Wait, what is with the “/1, /2, /4, /8?” Well, there are dividers in the chain. Lets say that the VLOCLK is configured to run at 12kHz for MCLK, the ACLK could be set to 3kHz (12kHz/4) if needed. Why would would we want to do this? (Why so many rhetorical questions?) Well, if we’re sourcing a counter to ACLK and don’t need more accuracy than 3kHz, this keeps our register from filling up and overflowing too quickly, allowing longer timers.

A discussion of clocks can’t really happen without a discussion of power consumption. A full discussion on power saving will have to wait for another time, but there are some high level concepts we can consider now. First, we want to spend most of the time in low power with a slow clock to conserve power. Then, when required, we want to be able to quickly do a bunch of processing with a high frequency clock so a minimum of time is spent in the high power mode. This aligns well to the clock options – ACLK can be sourced to a low frequency source for low power sleeping and MCLK to DCO or another high frequency source for moments of high activity.

Ok, some details. First, if an external clock is being used (LFXT1) the internal low-frequency oscillator won’t be (VLO). Just happens to be that’s where the switch happens. A crystal would be a more stable source while the internal VLO is liable to drift with temperature.

The MCLK is the easiest piece to understand. That’s the speed the CPU runs at and is a direct analog to what you’d think of as processor speed in a full computer. MCLK typically runs off of DCO

ACLK and SMCLK are used to drive peripherals – i.e. Timer, A2D, etc. The difference is that ACLK is only sourcable from the low frequency sources while SMCLK can come from any of the clocks.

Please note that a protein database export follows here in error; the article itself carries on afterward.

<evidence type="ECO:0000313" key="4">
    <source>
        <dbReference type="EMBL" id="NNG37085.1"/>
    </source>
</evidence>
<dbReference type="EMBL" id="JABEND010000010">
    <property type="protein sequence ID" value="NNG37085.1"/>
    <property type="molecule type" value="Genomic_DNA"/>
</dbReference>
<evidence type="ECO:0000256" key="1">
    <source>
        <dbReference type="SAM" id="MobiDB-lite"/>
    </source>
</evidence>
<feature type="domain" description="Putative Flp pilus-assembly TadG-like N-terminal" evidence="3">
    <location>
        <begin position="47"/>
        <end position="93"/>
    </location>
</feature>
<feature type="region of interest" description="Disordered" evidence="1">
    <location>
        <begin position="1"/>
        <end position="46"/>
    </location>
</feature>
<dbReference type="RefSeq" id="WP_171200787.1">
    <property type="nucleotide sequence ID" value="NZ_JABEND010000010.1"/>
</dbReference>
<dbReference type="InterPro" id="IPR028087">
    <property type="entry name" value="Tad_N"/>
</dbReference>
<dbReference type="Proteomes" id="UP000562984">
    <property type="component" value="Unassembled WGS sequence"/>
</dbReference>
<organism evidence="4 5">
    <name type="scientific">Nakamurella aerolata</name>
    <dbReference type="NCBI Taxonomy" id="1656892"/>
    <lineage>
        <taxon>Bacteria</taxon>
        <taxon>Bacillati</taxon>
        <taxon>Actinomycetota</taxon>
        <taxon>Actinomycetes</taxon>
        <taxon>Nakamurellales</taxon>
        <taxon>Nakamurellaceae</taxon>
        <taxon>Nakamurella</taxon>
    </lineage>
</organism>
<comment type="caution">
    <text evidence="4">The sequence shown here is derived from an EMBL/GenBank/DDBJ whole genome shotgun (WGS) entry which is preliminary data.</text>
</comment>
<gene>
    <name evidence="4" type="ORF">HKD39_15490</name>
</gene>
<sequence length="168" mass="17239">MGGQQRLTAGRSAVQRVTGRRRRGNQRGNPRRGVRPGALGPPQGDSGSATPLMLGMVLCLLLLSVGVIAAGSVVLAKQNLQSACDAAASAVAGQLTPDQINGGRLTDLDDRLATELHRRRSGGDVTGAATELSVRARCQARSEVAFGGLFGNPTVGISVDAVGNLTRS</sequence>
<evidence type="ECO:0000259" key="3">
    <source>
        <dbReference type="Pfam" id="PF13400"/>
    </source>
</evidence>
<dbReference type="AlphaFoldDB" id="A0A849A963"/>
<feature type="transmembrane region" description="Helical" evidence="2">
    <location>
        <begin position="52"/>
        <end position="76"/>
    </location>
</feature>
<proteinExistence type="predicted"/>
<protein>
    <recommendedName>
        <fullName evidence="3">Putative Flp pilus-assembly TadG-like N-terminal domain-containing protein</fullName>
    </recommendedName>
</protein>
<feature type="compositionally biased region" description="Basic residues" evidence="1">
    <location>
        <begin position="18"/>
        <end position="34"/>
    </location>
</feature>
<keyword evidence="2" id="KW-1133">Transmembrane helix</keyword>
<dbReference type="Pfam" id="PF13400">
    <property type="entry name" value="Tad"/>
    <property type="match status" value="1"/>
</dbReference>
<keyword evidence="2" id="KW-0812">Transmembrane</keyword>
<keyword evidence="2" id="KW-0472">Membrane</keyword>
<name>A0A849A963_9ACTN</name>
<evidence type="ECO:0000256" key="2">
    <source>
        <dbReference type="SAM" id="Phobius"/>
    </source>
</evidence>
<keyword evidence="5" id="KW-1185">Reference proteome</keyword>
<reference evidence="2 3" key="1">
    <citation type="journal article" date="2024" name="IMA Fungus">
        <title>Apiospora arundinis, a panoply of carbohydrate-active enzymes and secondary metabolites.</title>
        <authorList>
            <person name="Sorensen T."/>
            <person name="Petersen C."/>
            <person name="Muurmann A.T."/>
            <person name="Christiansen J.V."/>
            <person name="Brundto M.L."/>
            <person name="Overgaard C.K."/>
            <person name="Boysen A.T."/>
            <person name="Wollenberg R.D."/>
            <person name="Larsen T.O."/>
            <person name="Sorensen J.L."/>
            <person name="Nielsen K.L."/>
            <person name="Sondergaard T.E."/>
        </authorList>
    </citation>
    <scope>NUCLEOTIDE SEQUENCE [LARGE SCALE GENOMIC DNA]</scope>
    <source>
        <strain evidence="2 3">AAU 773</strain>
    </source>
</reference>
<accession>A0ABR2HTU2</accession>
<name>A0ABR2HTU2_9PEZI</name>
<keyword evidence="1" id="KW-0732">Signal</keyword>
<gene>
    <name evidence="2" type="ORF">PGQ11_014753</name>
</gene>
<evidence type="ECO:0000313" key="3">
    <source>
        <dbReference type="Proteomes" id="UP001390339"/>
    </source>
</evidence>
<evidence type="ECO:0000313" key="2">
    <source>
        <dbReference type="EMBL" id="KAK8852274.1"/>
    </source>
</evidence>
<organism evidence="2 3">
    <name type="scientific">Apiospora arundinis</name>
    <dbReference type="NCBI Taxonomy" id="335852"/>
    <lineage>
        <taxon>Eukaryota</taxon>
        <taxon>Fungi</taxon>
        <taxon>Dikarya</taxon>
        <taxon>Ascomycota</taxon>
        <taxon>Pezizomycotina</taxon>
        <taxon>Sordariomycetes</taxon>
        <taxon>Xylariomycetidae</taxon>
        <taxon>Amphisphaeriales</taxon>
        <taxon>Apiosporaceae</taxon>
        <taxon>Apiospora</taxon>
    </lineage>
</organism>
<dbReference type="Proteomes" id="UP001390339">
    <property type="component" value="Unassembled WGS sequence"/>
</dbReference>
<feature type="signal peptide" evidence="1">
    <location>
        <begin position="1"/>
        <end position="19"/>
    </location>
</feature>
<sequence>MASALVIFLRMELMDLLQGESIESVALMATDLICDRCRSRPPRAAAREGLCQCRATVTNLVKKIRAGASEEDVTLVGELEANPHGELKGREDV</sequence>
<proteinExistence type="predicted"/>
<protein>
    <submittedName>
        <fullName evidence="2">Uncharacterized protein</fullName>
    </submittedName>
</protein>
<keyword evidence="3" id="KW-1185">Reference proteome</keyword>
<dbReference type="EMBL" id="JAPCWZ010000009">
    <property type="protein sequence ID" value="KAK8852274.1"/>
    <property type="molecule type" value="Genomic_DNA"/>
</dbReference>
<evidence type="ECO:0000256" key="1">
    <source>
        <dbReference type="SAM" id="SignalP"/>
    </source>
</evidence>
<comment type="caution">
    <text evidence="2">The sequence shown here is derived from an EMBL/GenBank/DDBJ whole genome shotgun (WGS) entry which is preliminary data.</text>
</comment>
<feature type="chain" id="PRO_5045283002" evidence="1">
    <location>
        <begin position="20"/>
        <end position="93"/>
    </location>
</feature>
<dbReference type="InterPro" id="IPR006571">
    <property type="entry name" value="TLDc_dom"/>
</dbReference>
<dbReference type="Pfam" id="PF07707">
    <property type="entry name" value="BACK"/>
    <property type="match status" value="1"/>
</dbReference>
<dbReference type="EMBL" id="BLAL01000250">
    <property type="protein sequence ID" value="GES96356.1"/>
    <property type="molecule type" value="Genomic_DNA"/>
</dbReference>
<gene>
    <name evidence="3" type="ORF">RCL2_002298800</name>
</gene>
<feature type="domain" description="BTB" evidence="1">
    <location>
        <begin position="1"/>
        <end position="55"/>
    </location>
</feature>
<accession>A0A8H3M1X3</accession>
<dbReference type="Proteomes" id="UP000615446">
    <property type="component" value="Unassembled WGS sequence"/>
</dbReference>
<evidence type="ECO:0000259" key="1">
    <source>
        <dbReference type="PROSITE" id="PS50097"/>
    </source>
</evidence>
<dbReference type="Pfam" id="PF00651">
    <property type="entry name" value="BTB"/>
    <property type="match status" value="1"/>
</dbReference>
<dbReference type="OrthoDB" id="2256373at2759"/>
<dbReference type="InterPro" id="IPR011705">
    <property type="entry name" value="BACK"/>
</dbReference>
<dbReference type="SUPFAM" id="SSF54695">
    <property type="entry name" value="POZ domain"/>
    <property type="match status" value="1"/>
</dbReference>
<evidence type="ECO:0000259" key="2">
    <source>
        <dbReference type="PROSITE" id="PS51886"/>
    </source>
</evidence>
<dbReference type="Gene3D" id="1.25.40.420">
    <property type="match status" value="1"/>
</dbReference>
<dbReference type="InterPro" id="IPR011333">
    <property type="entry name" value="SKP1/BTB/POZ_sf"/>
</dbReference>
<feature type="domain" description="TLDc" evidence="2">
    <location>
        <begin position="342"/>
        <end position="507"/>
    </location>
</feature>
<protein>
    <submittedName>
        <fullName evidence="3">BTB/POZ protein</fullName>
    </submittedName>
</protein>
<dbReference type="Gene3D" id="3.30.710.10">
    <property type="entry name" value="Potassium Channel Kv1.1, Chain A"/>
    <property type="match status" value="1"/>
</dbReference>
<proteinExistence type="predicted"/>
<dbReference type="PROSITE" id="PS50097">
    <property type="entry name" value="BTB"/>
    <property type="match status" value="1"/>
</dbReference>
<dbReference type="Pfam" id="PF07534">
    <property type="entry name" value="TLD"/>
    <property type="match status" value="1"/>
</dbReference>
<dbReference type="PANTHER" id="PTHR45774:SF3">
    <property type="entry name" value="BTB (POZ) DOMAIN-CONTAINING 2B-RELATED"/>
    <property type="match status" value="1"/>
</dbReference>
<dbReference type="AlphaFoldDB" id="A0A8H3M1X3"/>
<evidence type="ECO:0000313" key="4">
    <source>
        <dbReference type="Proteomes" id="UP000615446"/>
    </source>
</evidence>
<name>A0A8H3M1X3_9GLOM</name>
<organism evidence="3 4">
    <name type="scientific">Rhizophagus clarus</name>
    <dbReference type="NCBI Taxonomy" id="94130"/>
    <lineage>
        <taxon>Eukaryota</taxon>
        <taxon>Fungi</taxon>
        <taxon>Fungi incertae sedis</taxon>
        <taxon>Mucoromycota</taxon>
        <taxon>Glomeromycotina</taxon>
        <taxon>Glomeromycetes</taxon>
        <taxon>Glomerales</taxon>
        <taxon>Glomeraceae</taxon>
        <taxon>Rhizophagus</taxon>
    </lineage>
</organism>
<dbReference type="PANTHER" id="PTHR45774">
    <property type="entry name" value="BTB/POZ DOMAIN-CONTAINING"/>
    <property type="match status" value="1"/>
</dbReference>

While the DCO is configurable over a wide range of frequencies, configuration is imprecise. The internal resistor and capacitor used in the DCO are on silicon, so there is a variation between otherwise identical processors. To work around this limitation, MSP430 series has one or more ‘calibrated’ frequencies with configurations burned to ROM. For the value line processors, they only have 1MHz calibrated. This doesn’t mean you can use a different frequency, just that you can’t expect it to be precise or function the same over different chips.

Now the question rapidly becomes how to configure these bits + pieces to do what we want. The traditional way is to play with a bunch of registers, play with code, then change it into hard-coded strings to save on program space. When I started writing this all up, that was how things went, but now there is Grace. Grace is a graphical tool that integrates into CCS allowing you to configure peripherals (including the clocks) using a simple graphical interface. It then generates the registry strings for you. I have yet to play with it, but expect it to be a valuable tool, particularly in the beginning as I develop further confidence and understanding.

Next up, playing with 1-wire on the MSP430.


About that MSPGCC Problem

I’ve got a long technical post coming on the clock system of the MSP430, a topic that I ended up having to become an expert in to get 1-wire working properly, but in the meantime there have been developments in the mspgcc world.

You may recall that I abandoned doing 430 development on Linux in part due to incompatibilities with TI’s compiler (IAR) and the sample code they provided. I’m happy to say that progress has been made, as reported by 43oh. MSPGCC now includes header files directly from TI. What this means is no more choosing an equivalent processor with a different model number and hoping it works.